An anticholinergic reverses motor control and corticostriatal LTD deficits in Dyt1 ΔGAG knock-in mice

Mai T. Dang, Fumiaki Yokoi, Chad C. Cheetham, Jun Lu, Viet Vo, David M. Lovinger, Yuqing Li

Research output: Contribution to journalArticlepeer-review

70 Scopus citations


DYT1 early-onset generalized torsion dystonia is an inherited movement disorder associated with mutations in DYT1 that codes for torsinA protein. The most common mutation seen in this gene is a trinucleotide deletion of GAG. We previously reported a motor control deficit on a beam-walking task in our Dyt1 ΔGAG knock-in heterozygous mice. In this report we show the reversal of this motor deficit with the anticholinergic trihexyphenidyl (THP), a drug commonly used to treat movement problems in dystonia patients. THP also restored the reduced corticostriatal long-term depression (LTD) observed in these mice. Corticostriatal LTD has long been known to be dependent on D2 receptor activation. In this mouse model, striatal D2 receptors were expressed at lower quantities in comparison to wild-type mice. Furthermore, the mice were also partially resistant to FPL64176, an agonist of L-type calcium channels that have been previously reported to cause severe dystonic-like symptoms in wild-type mice. Our findings collectively suggest that altered communication between cholinergic interneurons and medium spiny neurons is responsible for the LTD deficit and that this synaptic plasticity modification may be involved in the striatal motor control abnormalities in our mouse model of DYT1 dystonia.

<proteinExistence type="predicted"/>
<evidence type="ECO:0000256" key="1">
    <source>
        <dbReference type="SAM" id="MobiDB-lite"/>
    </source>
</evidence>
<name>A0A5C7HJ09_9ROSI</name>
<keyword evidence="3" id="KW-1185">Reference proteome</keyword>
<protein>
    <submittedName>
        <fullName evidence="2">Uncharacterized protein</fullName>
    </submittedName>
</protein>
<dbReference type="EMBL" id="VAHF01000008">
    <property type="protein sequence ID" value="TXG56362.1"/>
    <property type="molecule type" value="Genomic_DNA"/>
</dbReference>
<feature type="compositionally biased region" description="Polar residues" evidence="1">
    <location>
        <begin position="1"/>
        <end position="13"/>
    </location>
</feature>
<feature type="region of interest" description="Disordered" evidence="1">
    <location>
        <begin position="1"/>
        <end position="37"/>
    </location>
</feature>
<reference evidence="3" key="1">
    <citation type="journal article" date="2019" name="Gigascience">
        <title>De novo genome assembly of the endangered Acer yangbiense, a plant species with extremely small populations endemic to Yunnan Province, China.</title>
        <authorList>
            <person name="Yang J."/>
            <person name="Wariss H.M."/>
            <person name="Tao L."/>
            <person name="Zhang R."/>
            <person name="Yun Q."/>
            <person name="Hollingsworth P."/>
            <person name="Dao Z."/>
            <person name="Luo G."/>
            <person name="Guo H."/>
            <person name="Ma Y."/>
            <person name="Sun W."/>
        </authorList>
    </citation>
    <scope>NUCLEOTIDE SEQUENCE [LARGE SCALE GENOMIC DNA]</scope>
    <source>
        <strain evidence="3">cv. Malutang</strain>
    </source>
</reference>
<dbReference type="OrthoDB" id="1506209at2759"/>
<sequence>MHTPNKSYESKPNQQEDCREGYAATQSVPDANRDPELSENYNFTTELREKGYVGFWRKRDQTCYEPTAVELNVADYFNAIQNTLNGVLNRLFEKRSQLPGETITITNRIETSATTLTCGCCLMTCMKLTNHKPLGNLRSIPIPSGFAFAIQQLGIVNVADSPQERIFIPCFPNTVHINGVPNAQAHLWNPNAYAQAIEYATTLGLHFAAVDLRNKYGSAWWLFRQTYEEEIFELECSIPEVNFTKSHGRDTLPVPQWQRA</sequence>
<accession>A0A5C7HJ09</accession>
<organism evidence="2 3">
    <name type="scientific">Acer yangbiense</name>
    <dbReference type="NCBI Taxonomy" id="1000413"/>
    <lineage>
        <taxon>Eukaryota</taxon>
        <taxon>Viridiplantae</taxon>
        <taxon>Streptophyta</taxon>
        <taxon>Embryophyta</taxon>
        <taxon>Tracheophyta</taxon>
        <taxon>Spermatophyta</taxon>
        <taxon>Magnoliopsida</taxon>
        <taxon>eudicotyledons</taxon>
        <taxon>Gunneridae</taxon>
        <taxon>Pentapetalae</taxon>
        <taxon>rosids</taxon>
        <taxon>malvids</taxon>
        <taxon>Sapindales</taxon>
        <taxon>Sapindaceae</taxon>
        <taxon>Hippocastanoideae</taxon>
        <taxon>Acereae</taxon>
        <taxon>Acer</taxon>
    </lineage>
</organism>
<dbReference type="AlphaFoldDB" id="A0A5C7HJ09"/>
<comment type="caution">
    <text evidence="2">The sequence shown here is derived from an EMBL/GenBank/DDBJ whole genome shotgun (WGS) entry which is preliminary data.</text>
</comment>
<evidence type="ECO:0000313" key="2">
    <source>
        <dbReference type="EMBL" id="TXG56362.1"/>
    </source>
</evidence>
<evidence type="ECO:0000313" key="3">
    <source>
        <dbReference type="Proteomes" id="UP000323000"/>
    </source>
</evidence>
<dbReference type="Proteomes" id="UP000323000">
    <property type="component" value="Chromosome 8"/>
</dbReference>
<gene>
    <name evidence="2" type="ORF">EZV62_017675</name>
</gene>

Original languageEnglish
Pages (from-to)465-472
Number of pages8
JournalBehavioural Brain Research
Issue number2
StatePublished - Jan 15 2012


  • Dopamine receptor
  • Dystonia
  • Long-term depression
  • TorsinA
  • Trihexyphenidyl


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